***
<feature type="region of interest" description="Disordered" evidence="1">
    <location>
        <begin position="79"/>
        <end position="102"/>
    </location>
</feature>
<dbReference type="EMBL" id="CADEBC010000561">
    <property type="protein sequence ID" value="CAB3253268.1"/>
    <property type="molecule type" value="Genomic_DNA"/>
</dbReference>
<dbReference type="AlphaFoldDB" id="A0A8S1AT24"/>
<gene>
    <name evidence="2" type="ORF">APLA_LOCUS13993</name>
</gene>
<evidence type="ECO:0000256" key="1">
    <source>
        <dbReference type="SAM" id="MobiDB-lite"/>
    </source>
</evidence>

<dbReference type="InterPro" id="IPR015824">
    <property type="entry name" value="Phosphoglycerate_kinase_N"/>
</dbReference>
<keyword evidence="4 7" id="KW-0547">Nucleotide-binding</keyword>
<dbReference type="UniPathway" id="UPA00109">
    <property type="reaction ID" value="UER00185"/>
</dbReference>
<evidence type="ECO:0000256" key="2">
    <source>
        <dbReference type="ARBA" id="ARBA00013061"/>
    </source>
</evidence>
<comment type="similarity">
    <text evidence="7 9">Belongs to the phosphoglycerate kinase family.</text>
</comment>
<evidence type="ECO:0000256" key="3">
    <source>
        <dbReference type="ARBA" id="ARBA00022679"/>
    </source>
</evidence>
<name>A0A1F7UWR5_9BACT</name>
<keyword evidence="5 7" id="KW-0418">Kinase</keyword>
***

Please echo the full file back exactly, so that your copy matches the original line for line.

<feature type="region of interest" description="Disordered" evidence="1">
    <location>
        <begin position="79"/>
        <end position="102"/>
    </location>
</feature>
<dbReference type="EMBL" id="CADEBC010000561">
    <property type="protein sequence ID" value="CAB3253268.1"/>
    <property type="molecule type" value="Genomic_DNA"/>
</dbReference>
<dbReference type="AlphaFoldDB" id="A0A8S1AT24"/>
<gene>
    <name evidence="2" type="ORF">APLA_LOCUS13993</name>
</gene>
<evidence type="ECO:0000256" key="1">
    <source>
        <dbReference type="SAM" id="MobiDB-lite"/>
    </source>
</evidence>

<dbReference type="InterPro" id="IPR015824">
    <property type="entry name" value="Phosphoglycerate_kinase_N"/>
</dbReference>
<keyword evidence="4 7" id="KW-0547">Nucleotide-binding</keyword>
<dbReference type="UniPathway" id="UPA00109">
    <property type="reaction ID" value="UER00185"/>
</dbReference>
<evidence type="ECO:0000256" key="2">
    <source>
        <dbReference type="ARBA" id="ARBA00013061"/>
    </source>
</evidence>
<comment type="similarity">
    <text evidence="7 9">Belongs to the phosphoglycerate kinase family.</text>
</comment>
<evidence type="ECO:0000256" key="3">
    <source>
        <dbReference type="ARBA" id="ARBA00022679"/>
    </source>
</evidence>
<name>A0A1F7UWR5_9BACT</name>
<keyword evidence="5 7" id="KW-0418">Kinase</keyword>